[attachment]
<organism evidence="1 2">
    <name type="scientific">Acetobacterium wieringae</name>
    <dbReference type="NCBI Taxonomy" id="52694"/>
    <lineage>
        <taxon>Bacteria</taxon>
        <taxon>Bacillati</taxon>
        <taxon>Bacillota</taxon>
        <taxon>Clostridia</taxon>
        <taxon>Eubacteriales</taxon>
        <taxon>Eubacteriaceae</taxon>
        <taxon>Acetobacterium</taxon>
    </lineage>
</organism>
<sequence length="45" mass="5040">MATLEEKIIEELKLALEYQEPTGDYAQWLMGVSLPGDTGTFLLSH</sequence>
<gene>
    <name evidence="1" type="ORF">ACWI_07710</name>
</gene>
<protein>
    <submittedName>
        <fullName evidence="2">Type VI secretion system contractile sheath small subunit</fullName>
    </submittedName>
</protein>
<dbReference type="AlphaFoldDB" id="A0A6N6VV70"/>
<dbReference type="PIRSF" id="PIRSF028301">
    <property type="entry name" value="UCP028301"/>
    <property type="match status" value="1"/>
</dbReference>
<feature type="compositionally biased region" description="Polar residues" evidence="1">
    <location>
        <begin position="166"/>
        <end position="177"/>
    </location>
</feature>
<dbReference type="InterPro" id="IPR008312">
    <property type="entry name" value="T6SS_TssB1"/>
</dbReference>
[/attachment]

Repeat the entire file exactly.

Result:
<organism evidence="1 2">
    <name type="scientific">Acetobacterium wieringae</name>
    <dbReference type="NCBI Taxonomy" id="52694"/>
    <lineage>
        <taxon>Bacteria</taxon>
        <taxon>Bacillati</taxon>
        <taxon>Bacillota</taxon>
        <taxon>Clostridia</taxon>
        <taxon>Eubacteriales</taxon>
        <taxon>Eubacteriaceae</taxon>
        <taxon>Acetobacterium</taxon>
    </lineage>
</organism>
<sequence length="45" mass="5040">MATLEEKIIEELKLALEYQEPTGDYAQWLMGVSLPGDTGTFLLSH</sequence>
<gene>
    <name evidence="1" type="ORF">ACWI_07710</name>
</gene>
<protein>
    <submittedName>
        <fullName evidence="2">Type VI secretion system contractile sheath small subunit</fullName>
    </submittedName>
</protein>
<dbReference type="AlphaFoldDB" id="A0A6N6VV70"/>
<dbReference type="PIRSF" id="PIRSF028301">
    <property type="entry name" value="UCP028301"/>
    <property type="match status" value="1"/>
</dbReference>
<feature type="compositionally biased region" description="Polar residues" evidence="1">
    <location>
        <begin position="166"/>
        <end position="177"/>
    </location>
</feature>
<dbReference type="InterPro" id="IPR008312">
    <property type="entry name" value="T6SS_TssB1"/>
</dbReference>